As we continue collaborating on our Point of View (POV) focusing on executive leadership involvement and sponsorship in strategic retail solution implementations, we have identified some nuances relative to specific solution areas. With blurring lines between channels and geographies, Price Optimization solutions are an area of increasing interest to the retail community, and which can bring immense value if properly assimilated and leveraged in a company’s business environment. In this week’s blog, we talk about one area where executive involvement is critical to achieve the best outcomes from a Price Optimization solution implementation: the trade off between margin rates and margin dollars.
You may have experienced the phenomenon of senior leaders, board members and the investment community being too focused on margin rate – sometimes to the exclusion of margin dollars. This seems to make little sense, since shareholder returns are based on margin dollars, not rate. Playing devil’s advocate, however, it is somewhat understandable, since a trend of erosion in margin rates can be a symptom of a sick business that is attempting to buy sales with discounts.
Yet price optimization derives value from the trade-off between margin rate and dollars. Executives that do not internalize this, frequently fail to move forward with price decreases due to concerns about margin erosion and end up only accepting price increases. This practice leaves profit dollars on the table, since price optimization tools analyze the relationship between margin and price and suggest changes that maximize overall margin. In some cases the retailer must lower the retail price and reduce the margin rate to capture more potential margin dollars.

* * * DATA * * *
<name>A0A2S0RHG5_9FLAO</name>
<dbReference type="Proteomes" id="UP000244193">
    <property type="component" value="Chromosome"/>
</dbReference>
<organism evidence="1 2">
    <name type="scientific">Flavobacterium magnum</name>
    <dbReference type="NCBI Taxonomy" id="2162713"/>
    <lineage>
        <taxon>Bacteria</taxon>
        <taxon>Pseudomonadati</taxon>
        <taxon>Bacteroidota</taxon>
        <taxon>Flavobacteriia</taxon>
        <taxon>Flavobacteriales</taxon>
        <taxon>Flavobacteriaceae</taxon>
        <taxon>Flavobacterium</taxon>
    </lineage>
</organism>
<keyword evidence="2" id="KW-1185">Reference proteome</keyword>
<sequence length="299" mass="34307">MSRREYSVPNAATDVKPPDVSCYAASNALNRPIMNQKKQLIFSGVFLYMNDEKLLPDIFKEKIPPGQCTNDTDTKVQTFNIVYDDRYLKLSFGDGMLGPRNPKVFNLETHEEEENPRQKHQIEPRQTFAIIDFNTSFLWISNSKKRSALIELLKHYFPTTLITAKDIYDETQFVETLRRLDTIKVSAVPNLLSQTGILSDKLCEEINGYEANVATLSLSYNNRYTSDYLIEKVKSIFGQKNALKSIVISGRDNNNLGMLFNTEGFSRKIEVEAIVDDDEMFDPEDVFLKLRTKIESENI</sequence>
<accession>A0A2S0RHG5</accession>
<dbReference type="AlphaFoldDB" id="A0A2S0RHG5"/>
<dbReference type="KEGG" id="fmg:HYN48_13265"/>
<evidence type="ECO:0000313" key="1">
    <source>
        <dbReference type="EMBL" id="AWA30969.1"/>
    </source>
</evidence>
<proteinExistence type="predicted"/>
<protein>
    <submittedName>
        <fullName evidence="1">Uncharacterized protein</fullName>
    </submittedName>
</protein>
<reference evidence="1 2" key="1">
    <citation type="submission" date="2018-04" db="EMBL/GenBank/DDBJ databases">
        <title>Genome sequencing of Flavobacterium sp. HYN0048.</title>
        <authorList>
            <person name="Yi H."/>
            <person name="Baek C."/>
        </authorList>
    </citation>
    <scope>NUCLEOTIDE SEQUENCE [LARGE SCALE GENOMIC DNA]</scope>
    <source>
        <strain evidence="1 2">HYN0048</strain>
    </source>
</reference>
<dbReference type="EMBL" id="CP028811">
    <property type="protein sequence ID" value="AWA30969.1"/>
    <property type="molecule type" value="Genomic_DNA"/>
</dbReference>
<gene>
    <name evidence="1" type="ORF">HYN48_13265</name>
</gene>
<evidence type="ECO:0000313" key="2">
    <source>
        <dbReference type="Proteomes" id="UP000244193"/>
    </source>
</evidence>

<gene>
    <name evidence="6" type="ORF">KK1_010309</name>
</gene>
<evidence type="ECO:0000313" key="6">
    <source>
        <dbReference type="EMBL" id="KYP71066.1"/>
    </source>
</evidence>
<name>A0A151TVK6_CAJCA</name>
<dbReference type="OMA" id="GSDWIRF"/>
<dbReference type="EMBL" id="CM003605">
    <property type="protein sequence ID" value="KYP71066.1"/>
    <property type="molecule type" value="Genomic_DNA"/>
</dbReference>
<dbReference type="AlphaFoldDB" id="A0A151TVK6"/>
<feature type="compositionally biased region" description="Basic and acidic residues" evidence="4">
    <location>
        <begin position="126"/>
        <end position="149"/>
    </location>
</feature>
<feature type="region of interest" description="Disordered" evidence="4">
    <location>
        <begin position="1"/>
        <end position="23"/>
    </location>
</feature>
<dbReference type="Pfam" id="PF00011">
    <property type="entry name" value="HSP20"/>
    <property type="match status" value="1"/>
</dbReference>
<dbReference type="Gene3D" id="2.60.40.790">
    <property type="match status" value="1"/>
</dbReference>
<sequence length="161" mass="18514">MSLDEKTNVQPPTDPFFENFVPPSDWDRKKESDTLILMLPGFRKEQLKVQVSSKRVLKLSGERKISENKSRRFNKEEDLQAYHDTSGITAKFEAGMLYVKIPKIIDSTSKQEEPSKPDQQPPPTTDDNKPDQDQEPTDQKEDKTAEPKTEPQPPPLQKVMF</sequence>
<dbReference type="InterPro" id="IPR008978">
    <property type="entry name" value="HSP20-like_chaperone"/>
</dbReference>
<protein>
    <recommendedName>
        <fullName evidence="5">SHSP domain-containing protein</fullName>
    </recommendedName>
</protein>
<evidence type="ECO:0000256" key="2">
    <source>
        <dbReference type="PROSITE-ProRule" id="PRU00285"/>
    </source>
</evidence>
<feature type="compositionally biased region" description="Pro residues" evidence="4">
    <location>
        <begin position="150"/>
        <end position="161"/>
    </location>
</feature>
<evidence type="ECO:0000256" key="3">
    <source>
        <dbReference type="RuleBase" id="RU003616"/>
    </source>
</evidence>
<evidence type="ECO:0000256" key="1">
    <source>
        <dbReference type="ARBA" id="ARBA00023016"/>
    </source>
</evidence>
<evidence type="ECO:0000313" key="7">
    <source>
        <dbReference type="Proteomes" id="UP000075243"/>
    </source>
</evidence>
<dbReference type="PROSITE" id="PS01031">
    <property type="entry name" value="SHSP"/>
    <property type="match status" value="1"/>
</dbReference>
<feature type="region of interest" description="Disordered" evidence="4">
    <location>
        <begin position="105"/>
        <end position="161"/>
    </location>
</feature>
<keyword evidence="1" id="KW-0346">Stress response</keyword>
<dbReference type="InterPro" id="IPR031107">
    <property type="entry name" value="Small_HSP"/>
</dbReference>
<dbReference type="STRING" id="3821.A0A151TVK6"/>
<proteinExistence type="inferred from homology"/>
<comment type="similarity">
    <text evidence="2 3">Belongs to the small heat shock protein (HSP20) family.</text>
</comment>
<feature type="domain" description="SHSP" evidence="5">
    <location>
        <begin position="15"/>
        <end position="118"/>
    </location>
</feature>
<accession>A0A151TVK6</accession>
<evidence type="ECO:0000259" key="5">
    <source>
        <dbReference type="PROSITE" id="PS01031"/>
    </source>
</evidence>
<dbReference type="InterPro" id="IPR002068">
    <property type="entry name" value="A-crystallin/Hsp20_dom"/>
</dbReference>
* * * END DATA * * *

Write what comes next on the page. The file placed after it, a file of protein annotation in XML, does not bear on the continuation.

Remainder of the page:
Furthermore, many budgeting processes exacerbate this, as margin rate increases tend to be allocated to merchants and categories relatively evenly, without taking into account the different margin and elasticity characteristics of different categories.
As an example, if the company target is a 3% increase in margin rate, not every category should be challenged with a 3% increase. Some should be higher and some should be lower, based on the elasticity characteristics of the category.
Instead of this type of “peanut butter” budgeting (evenly spreading across all categories and items), margin increases should be allocated more thoughtfully, based on knowledge of ability to manage product costs and price elasticity characteristics.
Budgeting and metrics also tie to the incentive system. Personal performance goals may need to be adjusted to de-emphasize margin rate and incentivize collaboration to ensure that behavior is aligned with desired outcomes.
Failure to understand these dynamics and thus the power of pricing solutions at the leadership level, can lead to uncompetitive pricing and can harm brand price perception.